Friday, August 15, 2008

Humble City Cafe - Humble, TX

“Slow food” advocates argue that food should be produced and consumed close to home. It made enough sense to me (certainly the consumption side) to drive a few miles to a quaint little café close to my house. Humble City Café (, located in downtown Humble, resembles hundreds of other neat little small town, county courthouse- adjacent, (sweet) iced tea brewing cafes in towns all across Texas. The food, décor and hospitality certainly equal those kinds of places, despite being only minutes from the fourth largest city in the country.

The location, building and interior décor look like a flashback to an old roadhouse. The room is big but inviting. Tables are good sized (enough for an open newspaper, a plate of CFS and an icy beverage). The presence of Humble Oil signs and the Texas flag remind diners of the storied history of the area. Reminiscent of a Cracker Barrel, there is a little county store that sells trinkets, old-fashioned candy and homemade root beer.

To start the meal, they bring a perfect little cast iron singlet of cornbread – soft, moist and just the right amount of crumble. Accompanying the cornbread were two kinds of butter, a plain butter and a honey-infused butter. I probably should have objectively tried both, but, frankly, the honey butter was so good I couldn’t stop eating it. There was nice texture to the honey butter (ground nuts, perhaps?) and it came frozen, making it the prefect consistency to slice some off and let it melt pleasantly into the warm cornbread.

The CFS: Very good. Very big. The picture in no way does this bad boy justice (I had to step back from my chair to snap this photo). To be fair, I did order the larger of the two size options – still, I had no idea of the Flintstonian slab of meat that would emerge. Still, it was tasty through and through. It was nice and tender with just the right consistency to make each bite substantial.

Breading: Crispy and flaky. It was nice and lumpy, showing somebody took care to shape it by hand and fry it up nice and crispy. A crispy breading like this is important because it has to stand up to the gravy and keep the texture of the meat intact.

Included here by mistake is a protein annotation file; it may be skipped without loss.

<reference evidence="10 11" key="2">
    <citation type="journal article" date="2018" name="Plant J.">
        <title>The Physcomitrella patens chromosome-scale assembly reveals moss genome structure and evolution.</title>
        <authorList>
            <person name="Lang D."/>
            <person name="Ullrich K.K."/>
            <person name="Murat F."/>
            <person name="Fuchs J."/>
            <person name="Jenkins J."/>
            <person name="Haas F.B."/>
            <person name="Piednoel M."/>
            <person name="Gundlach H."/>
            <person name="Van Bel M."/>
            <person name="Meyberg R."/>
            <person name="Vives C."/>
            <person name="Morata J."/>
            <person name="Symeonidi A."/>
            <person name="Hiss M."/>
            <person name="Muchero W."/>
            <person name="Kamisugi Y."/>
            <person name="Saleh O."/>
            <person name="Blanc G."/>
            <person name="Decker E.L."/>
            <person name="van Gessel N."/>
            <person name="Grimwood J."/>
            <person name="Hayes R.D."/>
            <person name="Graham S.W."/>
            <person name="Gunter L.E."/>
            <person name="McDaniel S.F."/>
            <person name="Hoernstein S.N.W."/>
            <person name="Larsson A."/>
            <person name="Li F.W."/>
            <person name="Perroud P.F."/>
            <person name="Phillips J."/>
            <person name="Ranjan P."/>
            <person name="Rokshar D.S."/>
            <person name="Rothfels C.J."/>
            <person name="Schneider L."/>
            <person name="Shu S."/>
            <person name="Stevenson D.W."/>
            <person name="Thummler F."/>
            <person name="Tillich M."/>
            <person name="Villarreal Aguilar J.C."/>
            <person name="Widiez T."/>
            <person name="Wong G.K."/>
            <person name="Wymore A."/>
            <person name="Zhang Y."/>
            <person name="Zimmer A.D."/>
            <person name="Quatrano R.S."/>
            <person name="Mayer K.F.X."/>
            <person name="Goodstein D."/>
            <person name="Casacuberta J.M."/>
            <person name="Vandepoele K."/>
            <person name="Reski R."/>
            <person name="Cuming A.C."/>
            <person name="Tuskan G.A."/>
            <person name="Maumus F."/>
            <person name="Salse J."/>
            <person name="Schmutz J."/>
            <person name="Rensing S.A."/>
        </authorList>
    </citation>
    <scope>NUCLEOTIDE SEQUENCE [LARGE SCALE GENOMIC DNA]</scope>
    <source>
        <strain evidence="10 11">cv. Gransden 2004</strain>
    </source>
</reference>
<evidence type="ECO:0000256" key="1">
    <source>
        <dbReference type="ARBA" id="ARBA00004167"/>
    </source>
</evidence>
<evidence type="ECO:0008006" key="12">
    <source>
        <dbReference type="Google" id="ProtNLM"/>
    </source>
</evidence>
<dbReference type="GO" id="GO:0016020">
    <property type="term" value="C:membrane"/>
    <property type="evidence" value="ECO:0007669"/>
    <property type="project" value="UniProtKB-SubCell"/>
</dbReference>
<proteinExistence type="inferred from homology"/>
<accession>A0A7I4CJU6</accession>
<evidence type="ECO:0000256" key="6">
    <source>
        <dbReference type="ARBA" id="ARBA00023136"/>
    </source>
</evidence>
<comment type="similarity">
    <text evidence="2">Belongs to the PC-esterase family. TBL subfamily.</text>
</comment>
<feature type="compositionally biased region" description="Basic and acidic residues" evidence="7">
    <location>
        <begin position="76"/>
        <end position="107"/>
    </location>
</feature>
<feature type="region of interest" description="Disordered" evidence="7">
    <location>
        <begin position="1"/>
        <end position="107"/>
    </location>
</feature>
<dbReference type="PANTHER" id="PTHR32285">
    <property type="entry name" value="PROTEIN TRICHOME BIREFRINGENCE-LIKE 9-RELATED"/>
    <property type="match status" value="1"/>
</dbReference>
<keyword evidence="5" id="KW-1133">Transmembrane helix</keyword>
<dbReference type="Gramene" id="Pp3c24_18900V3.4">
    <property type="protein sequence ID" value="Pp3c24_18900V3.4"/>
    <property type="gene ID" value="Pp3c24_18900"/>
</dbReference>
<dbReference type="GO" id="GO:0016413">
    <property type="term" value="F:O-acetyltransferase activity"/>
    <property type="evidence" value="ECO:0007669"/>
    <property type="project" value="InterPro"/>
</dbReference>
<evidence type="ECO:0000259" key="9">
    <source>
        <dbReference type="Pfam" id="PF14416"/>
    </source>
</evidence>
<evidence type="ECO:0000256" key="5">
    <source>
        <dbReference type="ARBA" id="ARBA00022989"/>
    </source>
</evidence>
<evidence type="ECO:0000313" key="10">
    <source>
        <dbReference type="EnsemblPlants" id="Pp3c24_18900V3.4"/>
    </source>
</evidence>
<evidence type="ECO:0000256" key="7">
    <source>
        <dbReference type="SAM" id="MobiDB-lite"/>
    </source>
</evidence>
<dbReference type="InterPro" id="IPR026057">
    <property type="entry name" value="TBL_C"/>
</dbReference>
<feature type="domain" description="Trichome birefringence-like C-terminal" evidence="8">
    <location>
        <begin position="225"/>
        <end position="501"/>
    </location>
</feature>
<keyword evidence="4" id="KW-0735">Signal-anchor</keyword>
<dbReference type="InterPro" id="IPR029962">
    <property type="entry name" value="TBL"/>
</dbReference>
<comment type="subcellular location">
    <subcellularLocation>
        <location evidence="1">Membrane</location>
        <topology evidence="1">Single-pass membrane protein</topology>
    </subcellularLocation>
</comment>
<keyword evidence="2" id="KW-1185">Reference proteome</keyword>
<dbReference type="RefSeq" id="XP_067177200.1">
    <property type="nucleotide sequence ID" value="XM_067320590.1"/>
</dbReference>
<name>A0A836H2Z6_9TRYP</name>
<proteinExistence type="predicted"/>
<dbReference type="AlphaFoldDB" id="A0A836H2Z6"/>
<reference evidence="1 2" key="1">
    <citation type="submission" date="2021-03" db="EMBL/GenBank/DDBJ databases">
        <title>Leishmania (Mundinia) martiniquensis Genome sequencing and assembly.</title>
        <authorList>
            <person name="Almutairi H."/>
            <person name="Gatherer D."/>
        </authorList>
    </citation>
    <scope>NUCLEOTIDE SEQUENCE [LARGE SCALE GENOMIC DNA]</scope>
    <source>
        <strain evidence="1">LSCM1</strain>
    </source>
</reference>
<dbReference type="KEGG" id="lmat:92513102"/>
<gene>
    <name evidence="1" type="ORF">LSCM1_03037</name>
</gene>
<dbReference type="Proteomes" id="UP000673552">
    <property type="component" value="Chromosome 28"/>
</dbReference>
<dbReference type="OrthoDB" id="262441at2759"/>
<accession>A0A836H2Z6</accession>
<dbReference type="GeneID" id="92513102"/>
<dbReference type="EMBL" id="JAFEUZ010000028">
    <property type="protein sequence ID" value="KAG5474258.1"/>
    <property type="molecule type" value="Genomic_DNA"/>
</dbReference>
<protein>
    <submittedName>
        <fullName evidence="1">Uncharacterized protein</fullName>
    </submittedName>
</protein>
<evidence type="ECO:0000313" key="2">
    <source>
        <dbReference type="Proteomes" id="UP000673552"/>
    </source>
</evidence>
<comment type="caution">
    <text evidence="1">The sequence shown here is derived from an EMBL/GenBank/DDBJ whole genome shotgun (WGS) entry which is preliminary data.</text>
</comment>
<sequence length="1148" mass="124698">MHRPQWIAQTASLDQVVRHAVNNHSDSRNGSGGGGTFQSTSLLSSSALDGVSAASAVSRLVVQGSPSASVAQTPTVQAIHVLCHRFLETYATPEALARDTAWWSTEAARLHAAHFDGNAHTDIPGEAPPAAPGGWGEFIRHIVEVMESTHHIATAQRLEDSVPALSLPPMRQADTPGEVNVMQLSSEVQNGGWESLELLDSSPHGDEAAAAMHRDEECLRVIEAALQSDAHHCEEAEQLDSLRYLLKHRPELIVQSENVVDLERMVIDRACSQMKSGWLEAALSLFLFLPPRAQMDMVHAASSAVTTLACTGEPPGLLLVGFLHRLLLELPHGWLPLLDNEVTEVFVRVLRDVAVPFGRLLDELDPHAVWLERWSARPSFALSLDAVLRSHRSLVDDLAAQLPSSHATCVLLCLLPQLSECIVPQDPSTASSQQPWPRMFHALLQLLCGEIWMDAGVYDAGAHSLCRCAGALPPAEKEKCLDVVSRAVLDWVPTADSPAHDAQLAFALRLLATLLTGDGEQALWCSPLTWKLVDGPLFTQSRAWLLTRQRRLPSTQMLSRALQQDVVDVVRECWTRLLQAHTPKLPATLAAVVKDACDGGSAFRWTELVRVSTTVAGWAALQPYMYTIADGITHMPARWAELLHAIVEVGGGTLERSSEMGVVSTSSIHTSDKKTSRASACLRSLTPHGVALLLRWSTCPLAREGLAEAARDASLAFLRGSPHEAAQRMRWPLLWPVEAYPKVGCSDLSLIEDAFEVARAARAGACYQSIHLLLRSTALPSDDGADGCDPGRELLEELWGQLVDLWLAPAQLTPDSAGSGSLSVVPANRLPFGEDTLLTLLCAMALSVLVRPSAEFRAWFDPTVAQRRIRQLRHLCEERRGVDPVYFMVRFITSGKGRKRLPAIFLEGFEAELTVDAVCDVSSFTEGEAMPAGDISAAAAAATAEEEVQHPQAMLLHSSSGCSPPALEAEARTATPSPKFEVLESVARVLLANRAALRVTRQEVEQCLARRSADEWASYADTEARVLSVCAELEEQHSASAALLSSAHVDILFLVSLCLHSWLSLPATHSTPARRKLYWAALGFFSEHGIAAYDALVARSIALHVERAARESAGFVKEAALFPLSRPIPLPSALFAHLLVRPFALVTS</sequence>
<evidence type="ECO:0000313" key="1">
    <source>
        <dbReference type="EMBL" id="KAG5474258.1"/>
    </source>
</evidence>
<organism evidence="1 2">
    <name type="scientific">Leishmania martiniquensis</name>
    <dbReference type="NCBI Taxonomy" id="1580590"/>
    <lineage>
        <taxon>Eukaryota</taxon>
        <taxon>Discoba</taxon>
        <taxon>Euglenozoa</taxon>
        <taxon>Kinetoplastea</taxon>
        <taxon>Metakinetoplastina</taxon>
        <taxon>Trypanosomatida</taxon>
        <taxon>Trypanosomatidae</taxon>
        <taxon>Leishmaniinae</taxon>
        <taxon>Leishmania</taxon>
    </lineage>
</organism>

Gravy: Smooth and creamy. My waitress asked whether I wanted it or not (does anyone ever say no?) and it came to the table smothering that tender giant of a steak. Hints of pepper but nothing overpowering. Again, I like a little more kick and a little more salt, so I would have liked more of both.

Knife: A standard kitchen knife won’t do here. A serrated steak knife came suggestively tucked under the steak, hinting one could be wise to use it.

Sides: Select two. I chose fried okra (a personal weakness of mine) and the cole slaw. The okra was divinely delicious – so hot and fresh that my progressive popping of 2-3 in my mouth at a time was unwise (but so satisfying). The cole slaw was also excellent. The thing most nice about it was the ratio of cabbage to carrot: the cabbage was sliced into longer strips and the carrot were in small flacks, allowing the cabbage to shine. The creaminess was spot on and the little dish they give you wasn’t enough for me.

Cost: $12.99 (with two sides). $10.99 if you want the smaller size (and plan to eat again anytime in the next week).

The service was excellent. Friendly, fast and perhaps a bit freaked that I was (1) taking pictures of my lunch and (2) in for lunch at 10:50 (hey, I’m a busy and hungry man).

Make a trip to Humble for this. Seriously.

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